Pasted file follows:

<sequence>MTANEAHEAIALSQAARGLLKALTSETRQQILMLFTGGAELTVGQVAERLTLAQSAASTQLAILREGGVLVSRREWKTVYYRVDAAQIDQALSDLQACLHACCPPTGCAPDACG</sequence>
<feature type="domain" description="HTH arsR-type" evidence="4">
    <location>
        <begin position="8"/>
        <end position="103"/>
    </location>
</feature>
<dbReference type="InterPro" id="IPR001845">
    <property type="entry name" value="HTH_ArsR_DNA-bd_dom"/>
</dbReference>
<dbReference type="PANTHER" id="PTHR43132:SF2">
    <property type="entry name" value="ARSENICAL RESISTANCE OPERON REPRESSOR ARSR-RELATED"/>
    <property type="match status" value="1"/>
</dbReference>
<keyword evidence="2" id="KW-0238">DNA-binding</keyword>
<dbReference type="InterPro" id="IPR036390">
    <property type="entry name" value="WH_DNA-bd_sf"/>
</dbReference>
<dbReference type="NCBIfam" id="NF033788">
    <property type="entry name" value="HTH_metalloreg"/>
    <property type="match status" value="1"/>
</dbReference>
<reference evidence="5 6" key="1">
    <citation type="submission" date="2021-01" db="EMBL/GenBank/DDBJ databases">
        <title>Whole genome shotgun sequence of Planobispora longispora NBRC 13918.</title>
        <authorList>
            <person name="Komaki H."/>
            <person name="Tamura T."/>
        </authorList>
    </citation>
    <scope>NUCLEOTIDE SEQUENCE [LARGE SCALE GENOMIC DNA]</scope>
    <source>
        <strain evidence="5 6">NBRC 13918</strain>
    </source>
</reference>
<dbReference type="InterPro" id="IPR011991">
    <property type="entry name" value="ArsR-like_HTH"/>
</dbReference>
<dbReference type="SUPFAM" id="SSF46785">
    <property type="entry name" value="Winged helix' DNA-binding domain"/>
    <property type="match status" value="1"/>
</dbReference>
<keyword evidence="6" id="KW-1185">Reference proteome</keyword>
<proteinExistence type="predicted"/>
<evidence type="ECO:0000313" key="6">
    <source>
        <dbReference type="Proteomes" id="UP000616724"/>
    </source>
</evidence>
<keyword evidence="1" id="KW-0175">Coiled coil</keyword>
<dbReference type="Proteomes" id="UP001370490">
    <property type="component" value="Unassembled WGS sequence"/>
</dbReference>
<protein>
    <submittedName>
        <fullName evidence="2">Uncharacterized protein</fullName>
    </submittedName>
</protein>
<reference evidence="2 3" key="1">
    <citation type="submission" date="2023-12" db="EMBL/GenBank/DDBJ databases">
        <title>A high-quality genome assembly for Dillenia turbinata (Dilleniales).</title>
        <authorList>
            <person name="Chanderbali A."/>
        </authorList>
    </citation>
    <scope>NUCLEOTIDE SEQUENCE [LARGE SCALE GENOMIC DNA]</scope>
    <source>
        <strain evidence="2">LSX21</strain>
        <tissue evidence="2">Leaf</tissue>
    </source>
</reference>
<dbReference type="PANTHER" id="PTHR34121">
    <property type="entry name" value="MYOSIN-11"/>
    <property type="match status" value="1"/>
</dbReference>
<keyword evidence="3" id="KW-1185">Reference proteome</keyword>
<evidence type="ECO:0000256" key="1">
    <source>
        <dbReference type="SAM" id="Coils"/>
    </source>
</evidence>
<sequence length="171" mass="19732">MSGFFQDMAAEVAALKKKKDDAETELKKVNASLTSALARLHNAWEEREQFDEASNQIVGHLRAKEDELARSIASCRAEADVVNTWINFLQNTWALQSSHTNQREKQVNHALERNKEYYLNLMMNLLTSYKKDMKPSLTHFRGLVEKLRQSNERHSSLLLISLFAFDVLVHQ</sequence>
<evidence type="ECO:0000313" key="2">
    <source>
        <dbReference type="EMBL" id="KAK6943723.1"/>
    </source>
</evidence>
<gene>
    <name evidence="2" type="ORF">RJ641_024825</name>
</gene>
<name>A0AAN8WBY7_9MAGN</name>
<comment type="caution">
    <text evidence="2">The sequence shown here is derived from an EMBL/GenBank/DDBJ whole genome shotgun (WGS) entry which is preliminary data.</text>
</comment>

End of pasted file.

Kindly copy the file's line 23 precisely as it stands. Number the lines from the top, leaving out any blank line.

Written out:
<reference evidence="5 6" key="1">